How to Allocate a 401K or IRA
Companies all over the United States and the world offer retirement plans for their employees. Many people take part in contributing to these retirement plans, but many also do not. For those who don’t contribute, this is a big missed opportunity. If employers offer a matching contribution, employees who don’t contribute are missing out on free money.
For the people who have a plan that they actively contribute to or manage a retirement plan, congratulations! While you have taken an important step, if you are not allocating your money appropriately you will miss out on the benefit of growing your money, while at the same time providing yourself safety from large drops in the market or one asset class. Here we will discuss how you should appropriately allocate a 401(k) plan.
Start with a 65/25/10 Mix
What does this mean? The average person, with the average risk tolerance, should have their account invested in 65% stocks, 25% bonds, and 10% other investments such as gold, precious metals, commodities (lightly), or real estate funds.
This average investment profile offers significant diversification, as well as the ability to realize a lot of upside. Over time, this investment mix offers about the same total return as being invested in only stock funds except it accomplishes it with way less risk. Sometimes bonds grow in value faster than stocks, oftentimes stocks grow faster than bonds, and precious metals, real estate, and commodities typically always go up over time and sometimes spike.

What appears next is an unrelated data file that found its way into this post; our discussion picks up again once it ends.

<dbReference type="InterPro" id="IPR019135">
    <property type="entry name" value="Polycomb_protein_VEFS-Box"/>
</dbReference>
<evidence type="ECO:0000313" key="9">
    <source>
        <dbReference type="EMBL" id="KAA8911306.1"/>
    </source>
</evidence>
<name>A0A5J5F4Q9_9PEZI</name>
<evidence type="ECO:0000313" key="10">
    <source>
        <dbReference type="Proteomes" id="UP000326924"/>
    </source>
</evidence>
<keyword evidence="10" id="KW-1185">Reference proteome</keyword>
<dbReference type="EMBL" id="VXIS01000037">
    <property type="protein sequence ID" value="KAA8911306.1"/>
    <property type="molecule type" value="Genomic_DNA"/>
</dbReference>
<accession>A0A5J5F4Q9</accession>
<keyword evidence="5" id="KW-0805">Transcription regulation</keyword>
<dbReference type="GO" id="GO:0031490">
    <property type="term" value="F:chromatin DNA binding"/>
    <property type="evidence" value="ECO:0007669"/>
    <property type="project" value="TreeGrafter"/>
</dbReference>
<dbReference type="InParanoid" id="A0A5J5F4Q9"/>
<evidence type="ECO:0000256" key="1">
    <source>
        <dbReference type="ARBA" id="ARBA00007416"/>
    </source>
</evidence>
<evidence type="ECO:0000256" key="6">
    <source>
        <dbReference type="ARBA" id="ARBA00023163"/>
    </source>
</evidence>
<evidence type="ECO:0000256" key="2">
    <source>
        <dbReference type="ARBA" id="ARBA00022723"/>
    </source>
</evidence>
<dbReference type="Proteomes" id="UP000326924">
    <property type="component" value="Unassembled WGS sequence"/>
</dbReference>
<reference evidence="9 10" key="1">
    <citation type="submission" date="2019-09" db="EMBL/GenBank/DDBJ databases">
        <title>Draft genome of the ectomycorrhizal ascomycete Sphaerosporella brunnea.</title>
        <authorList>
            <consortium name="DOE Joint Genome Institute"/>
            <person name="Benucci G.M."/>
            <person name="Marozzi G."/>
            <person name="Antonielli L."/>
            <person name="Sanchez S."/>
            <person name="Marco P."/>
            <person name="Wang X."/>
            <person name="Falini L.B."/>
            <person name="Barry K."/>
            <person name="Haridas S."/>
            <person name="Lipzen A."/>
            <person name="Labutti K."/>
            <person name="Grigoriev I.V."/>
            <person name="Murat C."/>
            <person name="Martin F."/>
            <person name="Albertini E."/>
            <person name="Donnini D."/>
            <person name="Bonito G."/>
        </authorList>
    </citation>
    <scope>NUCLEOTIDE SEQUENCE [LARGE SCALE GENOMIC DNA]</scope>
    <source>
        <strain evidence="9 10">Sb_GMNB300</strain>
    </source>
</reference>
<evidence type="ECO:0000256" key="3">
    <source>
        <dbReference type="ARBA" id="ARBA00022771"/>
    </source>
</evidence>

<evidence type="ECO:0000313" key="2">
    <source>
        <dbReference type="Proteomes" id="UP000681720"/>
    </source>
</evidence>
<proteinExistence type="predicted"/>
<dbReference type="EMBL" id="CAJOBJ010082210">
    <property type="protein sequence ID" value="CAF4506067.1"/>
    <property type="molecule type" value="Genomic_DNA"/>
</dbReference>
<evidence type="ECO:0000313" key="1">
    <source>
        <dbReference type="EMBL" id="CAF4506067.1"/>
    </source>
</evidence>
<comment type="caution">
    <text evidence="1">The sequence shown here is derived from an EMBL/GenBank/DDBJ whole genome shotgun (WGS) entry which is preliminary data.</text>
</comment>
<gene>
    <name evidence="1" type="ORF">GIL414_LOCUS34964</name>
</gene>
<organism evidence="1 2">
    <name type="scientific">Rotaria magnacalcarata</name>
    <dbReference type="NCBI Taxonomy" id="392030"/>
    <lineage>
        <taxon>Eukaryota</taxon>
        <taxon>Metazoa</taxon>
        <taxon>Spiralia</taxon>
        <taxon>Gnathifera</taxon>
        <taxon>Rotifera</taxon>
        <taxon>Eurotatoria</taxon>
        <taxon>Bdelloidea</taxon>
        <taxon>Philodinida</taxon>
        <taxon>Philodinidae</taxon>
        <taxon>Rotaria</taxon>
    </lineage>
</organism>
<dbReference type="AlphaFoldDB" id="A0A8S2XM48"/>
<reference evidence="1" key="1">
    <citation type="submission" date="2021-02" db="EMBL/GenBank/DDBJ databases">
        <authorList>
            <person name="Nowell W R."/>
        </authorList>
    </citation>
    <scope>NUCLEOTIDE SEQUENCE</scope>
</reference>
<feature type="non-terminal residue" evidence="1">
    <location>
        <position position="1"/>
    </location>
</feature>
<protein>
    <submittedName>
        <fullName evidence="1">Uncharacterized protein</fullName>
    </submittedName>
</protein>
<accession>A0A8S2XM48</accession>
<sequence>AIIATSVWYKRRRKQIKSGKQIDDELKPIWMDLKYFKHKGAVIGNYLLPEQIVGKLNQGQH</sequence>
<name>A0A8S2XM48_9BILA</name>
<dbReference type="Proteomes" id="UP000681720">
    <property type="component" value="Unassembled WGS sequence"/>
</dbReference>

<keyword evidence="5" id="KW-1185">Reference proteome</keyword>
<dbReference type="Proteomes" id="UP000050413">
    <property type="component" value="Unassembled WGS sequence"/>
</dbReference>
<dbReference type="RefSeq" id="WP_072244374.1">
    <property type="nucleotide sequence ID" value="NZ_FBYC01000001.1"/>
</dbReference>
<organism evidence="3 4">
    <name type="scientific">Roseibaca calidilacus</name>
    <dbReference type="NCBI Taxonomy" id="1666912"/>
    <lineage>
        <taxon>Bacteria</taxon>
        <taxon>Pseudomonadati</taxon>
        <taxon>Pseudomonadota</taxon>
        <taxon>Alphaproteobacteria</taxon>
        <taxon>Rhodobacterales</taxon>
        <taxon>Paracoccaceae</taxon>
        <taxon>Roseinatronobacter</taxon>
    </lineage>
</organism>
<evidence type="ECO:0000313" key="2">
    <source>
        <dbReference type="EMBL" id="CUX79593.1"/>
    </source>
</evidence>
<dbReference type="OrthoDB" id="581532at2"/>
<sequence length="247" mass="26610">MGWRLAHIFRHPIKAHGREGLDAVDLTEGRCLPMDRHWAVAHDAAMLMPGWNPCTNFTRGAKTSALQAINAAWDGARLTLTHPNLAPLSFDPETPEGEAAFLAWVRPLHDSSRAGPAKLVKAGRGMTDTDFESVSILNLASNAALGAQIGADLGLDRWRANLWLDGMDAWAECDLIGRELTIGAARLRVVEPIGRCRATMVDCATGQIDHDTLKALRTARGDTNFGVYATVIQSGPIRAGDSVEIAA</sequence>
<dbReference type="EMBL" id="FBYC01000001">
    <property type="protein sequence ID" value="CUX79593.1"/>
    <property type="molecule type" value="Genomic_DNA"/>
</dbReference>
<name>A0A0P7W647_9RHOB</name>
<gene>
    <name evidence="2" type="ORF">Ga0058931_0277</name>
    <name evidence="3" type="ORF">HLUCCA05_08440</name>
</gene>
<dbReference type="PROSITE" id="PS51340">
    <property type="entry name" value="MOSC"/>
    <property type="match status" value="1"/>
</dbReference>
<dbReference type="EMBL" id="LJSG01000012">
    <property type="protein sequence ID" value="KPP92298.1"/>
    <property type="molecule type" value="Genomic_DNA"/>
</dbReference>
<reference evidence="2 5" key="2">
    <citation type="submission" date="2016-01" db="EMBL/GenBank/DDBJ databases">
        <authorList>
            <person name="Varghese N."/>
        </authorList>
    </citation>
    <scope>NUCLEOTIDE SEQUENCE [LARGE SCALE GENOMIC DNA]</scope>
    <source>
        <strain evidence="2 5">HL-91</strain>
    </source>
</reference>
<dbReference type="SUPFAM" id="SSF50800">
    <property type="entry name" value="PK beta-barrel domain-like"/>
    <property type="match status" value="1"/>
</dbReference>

Diversify Within Asset Classes
Within each asset class you still need to diversify. For instance of the 65% that you have invested in stocks you would never want to have one equity be more than 7% of your total investment.
Some people will tell you to only invest in individual equities because the fees are much lower if you don’t pay mutual fund management fees, but this is highly dangerous. Most people have no idea how to build individual equity portfolios, and the goal of a 401(k) or IRA isn’t necessarily to “beat the market”. The goal is to obtain a reasonable rate of return over time that will grow your money significantly quicker than a savings account. If you don’t have the knowledge of a professional money manager you may hit home runs or you may strike out, but the odds are against your portfolio performing well over time. Mutual funds invest in dozens or even hundreds of positions within the fund. Your risk exposure is much much lower.
If you are concerned about fees you should choose exchange traded funds (ETF) funds or index funds like those offered by Vanguard and Ishares. These funds have extremely low fees because they are not actively managed but their returns net of fees have proven to rival or even beat the average mutual fund.
The way to invest your money in a more granular sense should have your portfolio looking something (or in our opinion exactly) like:
15% Large Cap Growth Funds
15% Large Cap- Dividend Paying
10% Large Cap Value
10% Mid Cap Fund
5% Small Cap Fund
10% International Funds
10% High Yield Bond
10% Short- Intermediate Term Bond (can include treasury securities)
5% International Bond
5% Gold, Precious Metals, Minerals, Mining Companies